The recent 12-year drought in Australia’s Murray-Darling basin was the worst in a century and it hit crops hard. You can’t grow food without water. So what’s a farmer to do? Maybe pull water out of thin air.
The AirDrop takes advantage of the fact that even in the driest places, there’s still moisture in the air. A turbine at the top of the device pulls in warm air and moves it underground. As it descends, the air passes through a copper coil and cools to the temperature of the surrounding soil, causing the moisture in the air to condense into drops of water. That water collects in an underground reservoir where it is pumped directly to the roots of crops via a low-pressure drip irrigation system.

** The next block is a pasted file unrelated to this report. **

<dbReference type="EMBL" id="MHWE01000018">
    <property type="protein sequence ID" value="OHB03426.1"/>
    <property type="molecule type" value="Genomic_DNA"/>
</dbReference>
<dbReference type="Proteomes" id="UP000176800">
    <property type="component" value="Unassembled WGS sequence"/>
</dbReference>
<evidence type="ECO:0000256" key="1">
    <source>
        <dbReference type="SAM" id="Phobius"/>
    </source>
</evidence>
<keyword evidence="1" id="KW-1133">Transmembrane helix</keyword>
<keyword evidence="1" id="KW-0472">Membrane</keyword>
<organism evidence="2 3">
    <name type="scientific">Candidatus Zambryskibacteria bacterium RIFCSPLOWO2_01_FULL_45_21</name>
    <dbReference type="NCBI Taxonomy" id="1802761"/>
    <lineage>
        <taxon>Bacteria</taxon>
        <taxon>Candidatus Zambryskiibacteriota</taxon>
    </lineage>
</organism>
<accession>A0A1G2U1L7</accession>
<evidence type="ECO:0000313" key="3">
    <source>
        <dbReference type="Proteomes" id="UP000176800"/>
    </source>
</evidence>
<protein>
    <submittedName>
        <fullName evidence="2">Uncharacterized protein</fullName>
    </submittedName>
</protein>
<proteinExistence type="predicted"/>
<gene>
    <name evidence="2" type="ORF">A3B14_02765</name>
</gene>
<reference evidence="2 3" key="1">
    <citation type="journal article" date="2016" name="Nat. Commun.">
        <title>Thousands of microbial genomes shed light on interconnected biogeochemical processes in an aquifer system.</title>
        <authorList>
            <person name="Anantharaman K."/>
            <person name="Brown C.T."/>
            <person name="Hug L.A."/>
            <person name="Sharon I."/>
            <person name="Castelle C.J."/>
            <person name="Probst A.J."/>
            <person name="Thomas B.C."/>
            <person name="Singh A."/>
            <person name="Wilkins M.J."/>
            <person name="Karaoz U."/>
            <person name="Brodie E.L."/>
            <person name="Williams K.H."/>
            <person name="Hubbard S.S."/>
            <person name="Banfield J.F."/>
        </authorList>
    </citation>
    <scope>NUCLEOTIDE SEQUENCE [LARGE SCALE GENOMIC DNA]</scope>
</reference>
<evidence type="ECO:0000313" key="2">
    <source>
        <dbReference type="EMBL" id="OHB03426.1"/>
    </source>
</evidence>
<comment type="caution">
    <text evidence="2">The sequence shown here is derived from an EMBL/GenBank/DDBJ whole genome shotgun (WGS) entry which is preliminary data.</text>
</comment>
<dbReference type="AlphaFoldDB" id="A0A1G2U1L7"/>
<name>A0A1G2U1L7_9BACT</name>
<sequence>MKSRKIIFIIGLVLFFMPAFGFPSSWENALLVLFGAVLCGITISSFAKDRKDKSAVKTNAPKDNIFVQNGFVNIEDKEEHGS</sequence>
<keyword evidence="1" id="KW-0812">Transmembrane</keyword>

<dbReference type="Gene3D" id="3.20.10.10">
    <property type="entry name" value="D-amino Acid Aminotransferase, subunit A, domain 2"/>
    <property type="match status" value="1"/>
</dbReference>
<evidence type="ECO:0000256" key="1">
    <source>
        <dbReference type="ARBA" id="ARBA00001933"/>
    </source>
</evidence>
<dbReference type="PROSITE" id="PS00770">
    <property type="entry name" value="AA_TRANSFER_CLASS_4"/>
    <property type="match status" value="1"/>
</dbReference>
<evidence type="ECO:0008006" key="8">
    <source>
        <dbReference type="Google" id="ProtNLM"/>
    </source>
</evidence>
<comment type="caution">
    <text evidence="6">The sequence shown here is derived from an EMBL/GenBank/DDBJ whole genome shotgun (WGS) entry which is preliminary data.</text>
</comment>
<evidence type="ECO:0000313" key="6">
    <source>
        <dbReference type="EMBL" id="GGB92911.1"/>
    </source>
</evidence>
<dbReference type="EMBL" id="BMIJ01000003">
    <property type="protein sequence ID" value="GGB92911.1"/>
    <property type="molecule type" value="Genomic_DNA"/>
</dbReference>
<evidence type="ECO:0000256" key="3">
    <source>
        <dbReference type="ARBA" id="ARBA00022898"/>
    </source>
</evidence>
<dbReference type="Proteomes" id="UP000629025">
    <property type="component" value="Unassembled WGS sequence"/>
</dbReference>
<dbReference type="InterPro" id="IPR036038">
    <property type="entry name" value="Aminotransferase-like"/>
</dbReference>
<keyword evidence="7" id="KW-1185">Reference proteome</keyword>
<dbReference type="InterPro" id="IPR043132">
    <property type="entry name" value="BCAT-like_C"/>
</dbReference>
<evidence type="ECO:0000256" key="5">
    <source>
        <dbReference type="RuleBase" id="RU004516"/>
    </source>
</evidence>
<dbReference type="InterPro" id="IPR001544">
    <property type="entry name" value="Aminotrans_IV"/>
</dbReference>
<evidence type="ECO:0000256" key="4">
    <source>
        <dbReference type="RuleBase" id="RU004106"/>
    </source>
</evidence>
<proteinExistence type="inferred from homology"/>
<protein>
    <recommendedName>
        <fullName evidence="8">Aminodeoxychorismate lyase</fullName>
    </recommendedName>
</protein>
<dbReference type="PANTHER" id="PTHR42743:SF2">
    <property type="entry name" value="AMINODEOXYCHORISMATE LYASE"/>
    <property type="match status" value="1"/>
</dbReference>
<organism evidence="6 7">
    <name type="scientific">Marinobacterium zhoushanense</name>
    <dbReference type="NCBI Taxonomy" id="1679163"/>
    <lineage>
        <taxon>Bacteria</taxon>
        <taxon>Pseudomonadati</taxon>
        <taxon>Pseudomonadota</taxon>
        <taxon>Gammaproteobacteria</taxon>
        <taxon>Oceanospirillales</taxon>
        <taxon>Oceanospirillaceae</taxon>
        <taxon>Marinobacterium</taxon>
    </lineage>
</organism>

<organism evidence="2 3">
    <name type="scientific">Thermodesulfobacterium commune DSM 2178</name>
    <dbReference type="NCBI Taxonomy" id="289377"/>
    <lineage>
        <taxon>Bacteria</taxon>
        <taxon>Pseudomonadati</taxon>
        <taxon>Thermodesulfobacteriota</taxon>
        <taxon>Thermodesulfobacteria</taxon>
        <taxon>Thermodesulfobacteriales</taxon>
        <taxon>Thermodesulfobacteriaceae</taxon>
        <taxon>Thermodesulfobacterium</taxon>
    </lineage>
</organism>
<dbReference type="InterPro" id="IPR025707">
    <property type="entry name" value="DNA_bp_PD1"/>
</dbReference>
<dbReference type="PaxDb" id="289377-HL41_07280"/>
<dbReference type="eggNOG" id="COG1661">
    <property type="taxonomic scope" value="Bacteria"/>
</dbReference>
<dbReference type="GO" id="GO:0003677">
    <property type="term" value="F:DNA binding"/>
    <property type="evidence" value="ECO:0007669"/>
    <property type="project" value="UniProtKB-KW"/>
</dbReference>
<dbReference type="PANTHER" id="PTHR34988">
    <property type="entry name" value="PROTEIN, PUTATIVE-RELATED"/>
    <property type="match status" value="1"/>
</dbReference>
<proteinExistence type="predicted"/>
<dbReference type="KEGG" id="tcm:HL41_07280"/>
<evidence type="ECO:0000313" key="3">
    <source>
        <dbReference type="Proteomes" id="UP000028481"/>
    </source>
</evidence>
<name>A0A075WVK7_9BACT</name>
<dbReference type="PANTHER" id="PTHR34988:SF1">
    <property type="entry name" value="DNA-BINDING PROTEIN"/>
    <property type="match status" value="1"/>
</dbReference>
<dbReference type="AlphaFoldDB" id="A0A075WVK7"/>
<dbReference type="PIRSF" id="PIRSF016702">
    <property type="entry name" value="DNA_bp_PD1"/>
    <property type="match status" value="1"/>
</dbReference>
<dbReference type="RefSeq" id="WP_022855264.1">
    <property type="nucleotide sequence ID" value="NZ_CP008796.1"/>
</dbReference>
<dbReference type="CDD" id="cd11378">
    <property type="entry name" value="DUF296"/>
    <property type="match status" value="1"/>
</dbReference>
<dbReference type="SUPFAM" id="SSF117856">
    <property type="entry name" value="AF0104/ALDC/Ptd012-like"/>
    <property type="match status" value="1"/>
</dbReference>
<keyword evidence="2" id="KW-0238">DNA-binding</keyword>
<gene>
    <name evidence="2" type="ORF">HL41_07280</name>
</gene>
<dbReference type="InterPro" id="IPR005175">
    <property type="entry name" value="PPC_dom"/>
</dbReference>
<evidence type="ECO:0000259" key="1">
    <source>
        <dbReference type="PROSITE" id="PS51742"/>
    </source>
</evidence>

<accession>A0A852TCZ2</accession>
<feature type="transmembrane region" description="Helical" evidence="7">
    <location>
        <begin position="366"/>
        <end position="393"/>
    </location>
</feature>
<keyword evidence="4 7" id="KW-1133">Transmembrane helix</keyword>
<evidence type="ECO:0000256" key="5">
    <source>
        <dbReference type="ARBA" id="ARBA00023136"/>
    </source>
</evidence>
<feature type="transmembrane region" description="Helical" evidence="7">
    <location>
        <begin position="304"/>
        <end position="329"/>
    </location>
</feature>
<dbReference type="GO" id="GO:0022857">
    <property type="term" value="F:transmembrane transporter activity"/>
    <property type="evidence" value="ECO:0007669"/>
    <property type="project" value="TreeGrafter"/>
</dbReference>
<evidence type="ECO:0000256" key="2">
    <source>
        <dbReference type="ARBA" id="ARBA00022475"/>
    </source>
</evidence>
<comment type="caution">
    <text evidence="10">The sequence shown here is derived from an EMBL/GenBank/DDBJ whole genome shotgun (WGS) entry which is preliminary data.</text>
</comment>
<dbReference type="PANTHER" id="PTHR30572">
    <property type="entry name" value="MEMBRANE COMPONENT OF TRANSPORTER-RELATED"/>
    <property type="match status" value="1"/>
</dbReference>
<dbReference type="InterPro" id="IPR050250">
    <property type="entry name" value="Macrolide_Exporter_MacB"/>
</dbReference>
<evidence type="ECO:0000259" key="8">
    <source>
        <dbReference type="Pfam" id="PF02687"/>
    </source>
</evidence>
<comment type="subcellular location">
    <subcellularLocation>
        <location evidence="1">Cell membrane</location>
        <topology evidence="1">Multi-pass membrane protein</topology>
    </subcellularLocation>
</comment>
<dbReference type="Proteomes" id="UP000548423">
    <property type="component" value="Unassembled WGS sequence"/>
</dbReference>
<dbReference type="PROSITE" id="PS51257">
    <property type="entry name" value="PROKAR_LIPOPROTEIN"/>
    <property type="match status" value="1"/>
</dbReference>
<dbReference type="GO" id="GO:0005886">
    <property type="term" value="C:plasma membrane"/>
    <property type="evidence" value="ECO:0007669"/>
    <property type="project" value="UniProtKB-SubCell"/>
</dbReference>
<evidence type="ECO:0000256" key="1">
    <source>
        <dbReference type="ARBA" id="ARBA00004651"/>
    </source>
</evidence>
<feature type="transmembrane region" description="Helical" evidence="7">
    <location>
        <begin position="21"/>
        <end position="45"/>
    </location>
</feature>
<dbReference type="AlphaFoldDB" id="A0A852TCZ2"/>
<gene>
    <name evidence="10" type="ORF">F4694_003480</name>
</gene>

The turbine can run without power given sufficient wind. In still conditions, it runs on a solar battery. The AirDrop also has an LCD screen that displays water levels and battery life.
Other "atmospheric water harvesting" devices exist, but they tend to be big, expensive, or high-tech. The AirDrop is relatively low-tech, which Linacre hopes will make it easy for rural farmers to install, use and maintain.
The James Dyson Award, named for the bagless vacuum cleaner inventor, challenges entrants to simply "design something that solves a problem." For solving this one, Linacre will get a $16,000 prize himself and another $16,000 for his alma mater, Swinburne University of Technology in Melbourne. Linacre plans to use the funds for further testing.
And let’s hope that testing goes well. Australia isn’t alone. Encroaching deserts are going to be a problem in Africa and central Asia as well. If we can’t stave off climate change entirely, perhaps innovations like this can at least help us mitigate starvation.